Workshop's goal: Diagnose 'patients' using team approach By: David Lias
Plain Talk The â�?�?patientsâ�? werenâ�?�?t really ill, but during an Oct. 14 workshop they each presented a host of challenges to University of South Dakota students majoring in a variety of health fields. One of the main goals of the Team Approach to Caring Workshop, held Tuesday at the Andrew E. Lee Memorial Medicine and Science Building on the USD campus, was to expose students to more of a â�?�?real worldâ�? setting of patient diagnosis. During the workshop, professors and other volunteers emulated real-life medical situations and challenges. Students worked in teams to assess and evaluate patients. The workshop is designed to help students appreciate health professions outside of their own. It also builds diagnosis skills, teamwork and respect for input and contributions from others. Each team reviewed the patientâ�?�?s chart and was given five minutes per profession to assess and interview. The team identified the patientâ�?�?s primary and secondary problems and completed a list of recommendations for care. â�?�?This workshop is to have the students have a chance to work as an interdisciplinary team,â�? said Joy Karges, a member of USDâ�?�?s physical therapy faculty said. â�?�?They also learn about other health disciplines, and they work on their interpersonal skills.â�? Approximately 300 students took part in the workshop. One of the advantages of the dayâ�?�?s activities, Karges said, is the exposure the participants receive in other fields of health care. â�?�?Eventually,â�? she said, â�?�?they will work in inter-professional settings, and it helps them to learn what each person has to offer as a team.â�? Each â�?�?patientâ�? Karges said, has his or her own medical file. â�?�?There is a medical history for each patient, and there is role play information. They each read their case ahead of time to learn their roles, but it is the studentsâ�?�? jobs to dig out what the diagnosis is. â�?�?They come out with the top five problems that the patient has,â�? she said, â�?�?and then their plan to help the patient with those top five problems.â�? The students are given 30 minutes to review each â�?�?patientâ�?�?sâ�? chart, followed by a 45-minute interview. Representatives of all the disciplines have a chance to ask questions, and the students the have about 30 minutes to come up with their plan for each female and male mock patient. â�?�?The male or female patient then comes back into the room, and the students receive their feedback, and immediately the faculty will give their input,â�? Karges said. The annual workshop has been held at different locations on the USD campus in past years. The recent completion of the spacious new Lee Medical Building now provides a perfect setting for this team approach in medical care training. Approximately four years ago, the workshop was greatly expanded to include the 300 participants from a wide variety of health care fields. Disciplines involved medicine, nursing, physician assistant, physical therapy, occupational therapy, alcohol and drug studies, health care administration, social work, dental hygiene, nutrition, speech language pathology and audiology. â�?�?The programs are from the school of medicine, the school of health sciences, arts and sciences, and the school of business,â�? Karges said. After the students hold their meetings with the â�?�?patients,â�? they receive feedback on their performance. â�?�?Recommendations that the faculty have come up with for each case will be shared with them, and also they may receive some feedback on how they worked as a team, and how they may be improved, or what they did well,â�? Karges said. Each mock patient in Wednesdayâ�?�?s workshop offered a health care challenge in each of the various disciplines being analyzed by the 300 students. â�?�?They have to work together to figure out whatâ�?�?s the top priority on addressing the proper care for each patient,â�? Karges said. Many of the issues the students confronted Tuesday dealt with challenges in geriatric health care, such as dental problems, or shortcomings in such areas as hearing and vision. Some of the â�?�?patientsâ�? wore hospital gowns over their street clothes to represent people who were in a hospital setting. People dressed normally were of a group of patients who live at home and are unwilling to leave that setting, despite failing health. These characteristics are quite similar to what health care professionals deal with on nearly a daily basis today in South Dakota, with its demographics of an aging population in a rural setting. â�?�?The mock patients both live or have lived in a rural setting,â�? Karges said. The male patients, for example, live in rural setting; the female patients used to live in rural South Dakota but moved to larger cities in the state to be closer to health care. â�?�?These are patients that we typically see in a South Dakota setting,â�? she said.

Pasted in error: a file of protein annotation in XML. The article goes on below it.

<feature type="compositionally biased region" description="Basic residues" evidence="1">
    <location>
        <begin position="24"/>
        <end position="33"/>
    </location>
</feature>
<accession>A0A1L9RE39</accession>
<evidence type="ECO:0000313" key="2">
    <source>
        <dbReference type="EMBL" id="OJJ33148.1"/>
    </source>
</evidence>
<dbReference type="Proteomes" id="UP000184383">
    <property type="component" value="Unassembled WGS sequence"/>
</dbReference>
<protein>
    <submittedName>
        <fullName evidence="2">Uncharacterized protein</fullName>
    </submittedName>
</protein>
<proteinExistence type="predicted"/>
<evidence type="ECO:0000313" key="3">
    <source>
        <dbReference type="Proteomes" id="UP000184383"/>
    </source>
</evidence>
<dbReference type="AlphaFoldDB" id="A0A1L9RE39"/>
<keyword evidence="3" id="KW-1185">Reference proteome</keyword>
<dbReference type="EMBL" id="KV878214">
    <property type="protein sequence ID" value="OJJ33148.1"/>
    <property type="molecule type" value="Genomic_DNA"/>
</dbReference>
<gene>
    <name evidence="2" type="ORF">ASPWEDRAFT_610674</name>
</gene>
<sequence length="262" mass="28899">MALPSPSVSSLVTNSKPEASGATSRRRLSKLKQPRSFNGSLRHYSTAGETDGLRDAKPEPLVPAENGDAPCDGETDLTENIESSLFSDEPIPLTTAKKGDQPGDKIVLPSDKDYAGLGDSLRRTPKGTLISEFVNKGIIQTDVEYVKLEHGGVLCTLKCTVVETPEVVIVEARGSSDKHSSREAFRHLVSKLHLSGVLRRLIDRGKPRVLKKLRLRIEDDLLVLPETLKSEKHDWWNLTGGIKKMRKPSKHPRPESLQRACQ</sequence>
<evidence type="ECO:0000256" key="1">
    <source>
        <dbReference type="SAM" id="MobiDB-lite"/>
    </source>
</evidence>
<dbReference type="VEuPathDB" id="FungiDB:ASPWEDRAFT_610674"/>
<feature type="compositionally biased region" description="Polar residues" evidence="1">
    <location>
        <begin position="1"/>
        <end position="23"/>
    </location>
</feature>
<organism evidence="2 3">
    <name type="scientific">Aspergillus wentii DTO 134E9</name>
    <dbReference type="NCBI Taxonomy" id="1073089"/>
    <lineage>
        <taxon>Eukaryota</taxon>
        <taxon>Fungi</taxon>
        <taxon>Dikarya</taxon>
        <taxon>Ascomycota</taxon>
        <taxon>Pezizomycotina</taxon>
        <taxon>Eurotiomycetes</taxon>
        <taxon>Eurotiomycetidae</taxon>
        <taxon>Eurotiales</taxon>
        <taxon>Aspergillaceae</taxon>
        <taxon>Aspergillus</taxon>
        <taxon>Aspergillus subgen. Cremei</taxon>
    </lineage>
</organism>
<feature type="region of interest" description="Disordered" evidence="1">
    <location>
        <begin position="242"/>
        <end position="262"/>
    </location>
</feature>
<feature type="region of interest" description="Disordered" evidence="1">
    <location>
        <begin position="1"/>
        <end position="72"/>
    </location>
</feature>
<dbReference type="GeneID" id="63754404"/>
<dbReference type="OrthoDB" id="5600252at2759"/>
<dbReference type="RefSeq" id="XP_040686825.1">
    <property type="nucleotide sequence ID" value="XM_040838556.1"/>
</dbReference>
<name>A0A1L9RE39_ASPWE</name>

Ardell K. Hatch, 93, of Vermillion, passed away Monday, Dec. 9, 2013, at the Sanford Vermillion Hospital. Ardell was born … Read Article